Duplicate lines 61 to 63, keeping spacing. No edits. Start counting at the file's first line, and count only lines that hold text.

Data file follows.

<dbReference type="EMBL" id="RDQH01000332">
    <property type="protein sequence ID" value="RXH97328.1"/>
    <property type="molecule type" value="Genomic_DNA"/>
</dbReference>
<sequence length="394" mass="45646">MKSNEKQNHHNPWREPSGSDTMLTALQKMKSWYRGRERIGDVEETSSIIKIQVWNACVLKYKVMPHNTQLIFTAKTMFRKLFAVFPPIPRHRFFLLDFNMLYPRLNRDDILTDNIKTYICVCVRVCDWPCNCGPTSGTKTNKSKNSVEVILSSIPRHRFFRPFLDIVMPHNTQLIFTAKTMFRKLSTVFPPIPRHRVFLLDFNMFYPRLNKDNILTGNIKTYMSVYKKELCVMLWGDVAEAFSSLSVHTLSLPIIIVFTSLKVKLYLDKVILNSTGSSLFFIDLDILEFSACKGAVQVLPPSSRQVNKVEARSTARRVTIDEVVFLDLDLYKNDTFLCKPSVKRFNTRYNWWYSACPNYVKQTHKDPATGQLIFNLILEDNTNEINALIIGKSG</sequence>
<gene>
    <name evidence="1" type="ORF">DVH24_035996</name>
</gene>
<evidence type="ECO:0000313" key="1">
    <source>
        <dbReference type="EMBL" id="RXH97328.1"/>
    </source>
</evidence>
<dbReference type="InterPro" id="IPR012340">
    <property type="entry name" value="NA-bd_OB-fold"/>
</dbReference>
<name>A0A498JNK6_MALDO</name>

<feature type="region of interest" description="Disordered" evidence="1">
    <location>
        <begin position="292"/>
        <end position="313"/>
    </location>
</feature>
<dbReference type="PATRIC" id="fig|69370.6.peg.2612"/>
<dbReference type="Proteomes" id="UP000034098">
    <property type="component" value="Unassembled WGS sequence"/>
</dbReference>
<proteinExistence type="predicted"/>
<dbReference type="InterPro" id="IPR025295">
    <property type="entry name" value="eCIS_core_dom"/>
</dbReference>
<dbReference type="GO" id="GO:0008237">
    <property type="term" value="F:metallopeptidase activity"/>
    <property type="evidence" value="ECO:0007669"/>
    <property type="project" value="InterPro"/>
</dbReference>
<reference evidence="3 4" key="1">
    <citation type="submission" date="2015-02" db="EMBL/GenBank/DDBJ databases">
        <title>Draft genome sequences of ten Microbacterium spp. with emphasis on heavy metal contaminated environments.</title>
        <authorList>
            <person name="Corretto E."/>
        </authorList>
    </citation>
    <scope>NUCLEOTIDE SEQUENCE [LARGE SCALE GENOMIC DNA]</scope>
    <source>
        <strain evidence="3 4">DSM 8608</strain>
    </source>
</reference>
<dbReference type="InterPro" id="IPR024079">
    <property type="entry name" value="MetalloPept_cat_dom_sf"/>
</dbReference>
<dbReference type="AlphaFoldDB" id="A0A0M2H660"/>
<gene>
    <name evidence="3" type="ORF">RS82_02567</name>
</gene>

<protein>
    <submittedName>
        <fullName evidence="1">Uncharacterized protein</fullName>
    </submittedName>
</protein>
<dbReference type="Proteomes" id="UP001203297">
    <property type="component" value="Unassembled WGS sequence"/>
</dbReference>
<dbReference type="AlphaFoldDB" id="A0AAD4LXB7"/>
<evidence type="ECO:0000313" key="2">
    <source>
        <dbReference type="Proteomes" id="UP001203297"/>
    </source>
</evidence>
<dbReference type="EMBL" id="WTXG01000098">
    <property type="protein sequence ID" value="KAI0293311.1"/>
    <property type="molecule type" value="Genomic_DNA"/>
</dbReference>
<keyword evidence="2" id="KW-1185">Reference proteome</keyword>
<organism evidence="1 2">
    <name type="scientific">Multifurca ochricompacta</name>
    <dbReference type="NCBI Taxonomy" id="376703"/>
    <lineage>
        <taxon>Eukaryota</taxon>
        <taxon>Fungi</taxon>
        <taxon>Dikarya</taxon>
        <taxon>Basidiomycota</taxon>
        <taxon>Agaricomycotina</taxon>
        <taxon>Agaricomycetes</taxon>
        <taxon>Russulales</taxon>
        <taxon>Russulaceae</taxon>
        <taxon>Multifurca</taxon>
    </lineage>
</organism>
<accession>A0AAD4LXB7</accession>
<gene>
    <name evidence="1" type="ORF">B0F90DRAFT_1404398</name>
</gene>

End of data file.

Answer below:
<dbReference type="Proteomes" id="UP001203297">
    <property type="component" value="Unassembled WGS sequence"/>
</dbReference>